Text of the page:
Johnson County Council to consider longevity pay for county employees

Employees who have worked for Johnson County’s government for more than a year could see a pay boost next year.

After a request from the Johnson County Council, the Auditor’s Office is now determining the feasibility of offering longevity pay to the mix to attract and retain employees.

The council is entertaining several longevity pay scenarios and would pick the one that seems the most financially feasible. The longevity pay would be in addition to raises of up to 6% that are also being discussed for all employees, council president Pam Burton said at their meeting Monday.

Council members Ron Deer and John Ditmars worked with Waggoner Irwin Scheele & Associates, a human resources consulting group, to develop three possible scales for longevity pay. The different scales have different times for the longevity pay to start and at what year the pay would max out at.

Different county officials have talked about longevity pay over the years, but this year the council has decided to give it a serious look as they prepare the 2025 budget. Adding longevity pay is both a way to reward and retain current employees, Deer said.

“Its primary purpose is so we have the ability to reward those who are loyal to the county — those who are showing up every day and doing their job,” Deer said.

The longevity pay could also help attract the sort of candidates who would like to stay in the same job long-term. Currently, about 40% of counties in Indiana offer longevity pay, Deer said.

Each council member shared their thoughts on the idea of longevity pay. Johnathan T. Myers said he would support it as long as the numbers show the budget can support it.

“If we have a $22 million salary budget, and these can be as much as 5% that number becomes appreciable. … This is a heavy lift [if] we decide to do it,” Jonathan T. Myers said.

As someone who has worked for the county both as an employee and an elected official, Burton sees a lot of benefits to longevity pay. However, before seeing the numbers, she said she’s 50/50 on whether she could support it.

“My personal opinion being a 30-plus-year employee is that this helps with retention of experience. It’s recognition of service. It’s a morale boost it can be cost-effective. The institutional knowledge that you could maintain is something you can’t put a price tag on,” Burton said. “I believe it enhances productivity as well. People have something to look forward to and it also provides a competitive advantage.”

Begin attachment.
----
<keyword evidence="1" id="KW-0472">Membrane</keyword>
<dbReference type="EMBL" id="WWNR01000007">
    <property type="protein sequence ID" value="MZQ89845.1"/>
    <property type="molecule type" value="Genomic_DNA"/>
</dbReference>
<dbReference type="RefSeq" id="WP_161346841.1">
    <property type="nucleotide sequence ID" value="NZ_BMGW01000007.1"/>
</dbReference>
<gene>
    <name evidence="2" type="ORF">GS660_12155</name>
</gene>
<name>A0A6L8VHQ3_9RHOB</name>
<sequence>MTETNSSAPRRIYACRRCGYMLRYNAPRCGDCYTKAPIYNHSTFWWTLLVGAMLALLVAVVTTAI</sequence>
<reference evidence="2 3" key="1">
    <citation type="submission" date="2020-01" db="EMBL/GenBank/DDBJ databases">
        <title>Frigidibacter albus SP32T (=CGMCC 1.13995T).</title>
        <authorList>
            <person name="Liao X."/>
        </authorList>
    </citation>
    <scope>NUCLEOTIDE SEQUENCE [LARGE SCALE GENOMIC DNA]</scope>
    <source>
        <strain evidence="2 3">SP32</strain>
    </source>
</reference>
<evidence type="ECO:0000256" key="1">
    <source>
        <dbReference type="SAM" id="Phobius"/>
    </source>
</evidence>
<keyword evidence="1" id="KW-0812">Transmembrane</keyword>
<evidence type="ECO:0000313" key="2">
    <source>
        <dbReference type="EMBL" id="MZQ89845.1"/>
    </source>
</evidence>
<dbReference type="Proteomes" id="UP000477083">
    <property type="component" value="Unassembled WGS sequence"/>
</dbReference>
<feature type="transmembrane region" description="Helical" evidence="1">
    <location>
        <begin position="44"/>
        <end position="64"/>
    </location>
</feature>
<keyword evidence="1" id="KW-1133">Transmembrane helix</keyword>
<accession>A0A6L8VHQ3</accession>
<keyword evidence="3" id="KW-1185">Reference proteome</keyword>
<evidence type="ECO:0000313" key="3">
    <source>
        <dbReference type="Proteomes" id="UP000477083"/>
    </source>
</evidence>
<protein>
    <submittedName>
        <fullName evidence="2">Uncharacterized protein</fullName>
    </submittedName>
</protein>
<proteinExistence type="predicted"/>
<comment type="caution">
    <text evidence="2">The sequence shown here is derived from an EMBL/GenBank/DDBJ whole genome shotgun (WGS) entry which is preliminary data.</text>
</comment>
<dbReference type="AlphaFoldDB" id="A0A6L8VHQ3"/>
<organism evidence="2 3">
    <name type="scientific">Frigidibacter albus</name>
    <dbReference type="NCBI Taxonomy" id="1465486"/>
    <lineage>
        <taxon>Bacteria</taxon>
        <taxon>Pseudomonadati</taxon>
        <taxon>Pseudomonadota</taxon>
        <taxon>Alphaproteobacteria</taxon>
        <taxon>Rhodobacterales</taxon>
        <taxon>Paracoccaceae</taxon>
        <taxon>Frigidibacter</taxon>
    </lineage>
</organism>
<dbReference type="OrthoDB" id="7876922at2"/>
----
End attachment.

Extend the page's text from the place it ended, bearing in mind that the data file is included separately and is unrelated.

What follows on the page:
Ditmars generally objects to the idea of longevity pay but is open to thinking about it if the budget could support it, he said.

“I’ve got mixed emotions because the whole notion of longevity pay — and paying someone to come and do what they’re being paid to do in the first place — is what I’m trying to get over,” Ditmars said.

John Myers, another council member, supports the idea of longevity pay but would want to see the rate of longevity pay be a flat rate, rather than giving higher increases mid-career and lower increases later, he said.

Council member Melinda Griesemer was enthusiastic about longevity pay.

“I think I’d like to go ahead and make a vote for it today,” Griesemer said.

She also asked about longevity pay for elected officials, saying she has a “little bleeding heart” for elected officials who serve a long time. However, the consensus seemed to be that — since elected officials are elected for a set time — they wouldn’t qualify for longevity pay.

If the council does go forward with longevity pay, the idea is to make it a line item in the salary ordinance. The pay would only be guaranteed for each specific budget year, Burton said.

“Everyone needs to keep in mind this does not lock us in — or lock anyone in — for the 2026 budget. It can be removed as quickly as it was put in,” Burton said. “So, it’s not something that once it’s done, it’s going to move forward every year.”

The council is expected to make a decision on longevity pay during a special meeting they set for 6 p.m. June 3. Council members will also decide the percentage raise amount for all employees during this meeting.